Trial over murder of Turkish far-right leader stirs political tension

By Huseyin Hayatsever

ANKARA (Reuters) - A trial over the murder of a former Turkish far-right group leader opened on Monday with some of the 22 defendants saying the killing - which has stirred political tension - stemmed from a personal dispute over money.

Sinan Ates, an academic who led the ultra-nationalist youth organisation Idealist Hearths - known as the "Grey Wolves" - from 2019-2020, was shot dead in an Ankara street in December 2022. His family says the killing was politically motivated.

The "Grey Wolves" is the youth branch of the Nationalist Movement Party (MHP), which for six years has been in an alliance with President Tayyip Erdogan's ruling AK Party, but the case has caused strains in their pact.

MHP deputy leader Semih Yalcin has said the case was being used by leftist media to incriminate his party without evidence, denying the involvement of MHP officials.

Erdogan hosted the victim's widow Ayse Ates at the presidential palace last month and the justice minister said at the time that Erdogan was committed to ensuring justice and that "nothing will remain in the dark".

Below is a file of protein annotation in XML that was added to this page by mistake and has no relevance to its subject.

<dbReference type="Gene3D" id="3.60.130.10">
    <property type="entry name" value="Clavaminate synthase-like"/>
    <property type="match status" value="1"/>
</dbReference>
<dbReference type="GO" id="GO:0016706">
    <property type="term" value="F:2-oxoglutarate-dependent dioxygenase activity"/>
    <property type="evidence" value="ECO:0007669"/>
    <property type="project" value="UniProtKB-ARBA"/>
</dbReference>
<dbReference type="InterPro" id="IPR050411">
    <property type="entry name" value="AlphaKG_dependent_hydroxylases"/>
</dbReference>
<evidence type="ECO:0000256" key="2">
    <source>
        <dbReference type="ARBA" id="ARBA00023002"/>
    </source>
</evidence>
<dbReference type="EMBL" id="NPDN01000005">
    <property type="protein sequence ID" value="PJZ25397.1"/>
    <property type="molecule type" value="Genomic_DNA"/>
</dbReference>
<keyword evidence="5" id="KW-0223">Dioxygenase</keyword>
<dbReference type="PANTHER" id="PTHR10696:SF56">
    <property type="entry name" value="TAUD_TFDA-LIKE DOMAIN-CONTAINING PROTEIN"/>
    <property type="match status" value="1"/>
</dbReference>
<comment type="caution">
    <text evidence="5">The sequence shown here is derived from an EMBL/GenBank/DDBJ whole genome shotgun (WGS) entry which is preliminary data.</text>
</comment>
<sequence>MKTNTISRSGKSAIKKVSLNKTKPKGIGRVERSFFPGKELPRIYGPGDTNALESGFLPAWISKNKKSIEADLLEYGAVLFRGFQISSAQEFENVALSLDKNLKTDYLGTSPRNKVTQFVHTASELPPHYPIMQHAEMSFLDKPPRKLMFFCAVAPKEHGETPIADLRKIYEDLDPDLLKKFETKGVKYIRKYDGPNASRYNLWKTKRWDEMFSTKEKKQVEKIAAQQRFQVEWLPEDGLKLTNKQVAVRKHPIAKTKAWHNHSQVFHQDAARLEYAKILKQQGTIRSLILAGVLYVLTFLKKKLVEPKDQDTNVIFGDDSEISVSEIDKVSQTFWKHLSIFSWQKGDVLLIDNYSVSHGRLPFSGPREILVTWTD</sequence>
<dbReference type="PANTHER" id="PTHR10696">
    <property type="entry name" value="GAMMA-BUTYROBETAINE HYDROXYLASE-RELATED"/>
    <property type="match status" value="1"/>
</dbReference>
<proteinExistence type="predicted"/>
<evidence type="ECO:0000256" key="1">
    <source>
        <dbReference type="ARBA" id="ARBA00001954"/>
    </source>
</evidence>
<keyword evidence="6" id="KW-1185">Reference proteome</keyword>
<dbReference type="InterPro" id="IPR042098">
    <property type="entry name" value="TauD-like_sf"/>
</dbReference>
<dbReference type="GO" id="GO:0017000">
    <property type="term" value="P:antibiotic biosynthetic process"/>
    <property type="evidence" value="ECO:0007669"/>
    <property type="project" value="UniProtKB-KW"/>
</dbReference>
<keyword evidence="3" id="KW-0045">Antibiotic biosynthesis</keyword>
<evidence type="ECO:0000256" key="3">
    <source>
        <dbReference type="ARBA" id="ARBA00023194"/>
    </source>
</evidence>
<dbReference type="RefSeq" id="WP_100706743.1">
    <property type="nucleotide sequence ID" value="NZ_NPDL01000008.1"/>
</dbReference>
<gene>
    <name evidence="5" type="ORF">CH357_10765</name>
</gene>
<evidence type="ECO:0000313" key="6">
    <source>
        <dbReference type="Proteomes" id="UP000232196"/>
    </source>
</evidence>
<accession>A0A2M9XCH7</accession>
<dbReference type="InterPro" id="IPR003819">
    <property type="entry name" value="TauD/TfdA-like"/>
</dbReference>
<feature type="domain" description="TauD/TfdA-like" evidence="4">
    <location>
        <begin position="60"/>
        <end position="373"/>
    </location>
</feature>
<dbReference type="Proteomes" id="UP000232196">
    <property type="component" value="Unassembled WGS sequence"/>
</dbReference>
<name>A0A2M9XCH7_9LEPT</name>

The youth group, established in the 1960s, was involved in political violence between leftists and nationalists that killed some 5,000 people around the time of a 1980 coup.

Highlighting tensions over the case, more than 100 police officers were in the courtroom on Monday and Ayse Ates arrived there in a bullet-proof vest which she removed at the door, Turkish media reported.

All of the defendants who spoke in court on Monday said the shooting was the result of a personal dispute over money between one of the defendants and Ates.

Lawyers for the victim's family say the man behind the shooting had ordered Ates killed, but the alleged hit man Eray Ozyagci told the court he was instructed to shoot Ates in the feet.

During an interval in the hearing, Ayse Ates said on social media platform X that the defendants' statements and similar recent comments on the case by MHP officials were at odds with evidence and part of a "theatre of conspiracy".

She sat in the courtroom with the main opposition CHP party leader Ozgur Ozel, among several prominent political figures at the hearing in Sincan, outside of Ankara.

Among the defendants is a former official from the "Grey Wolves" and a lawyer who is an MHP member.

(Reporting by Huseyin Hayatsever; Writing by Daren Butler; Editing by Jonathan Spicer and Helen Popper)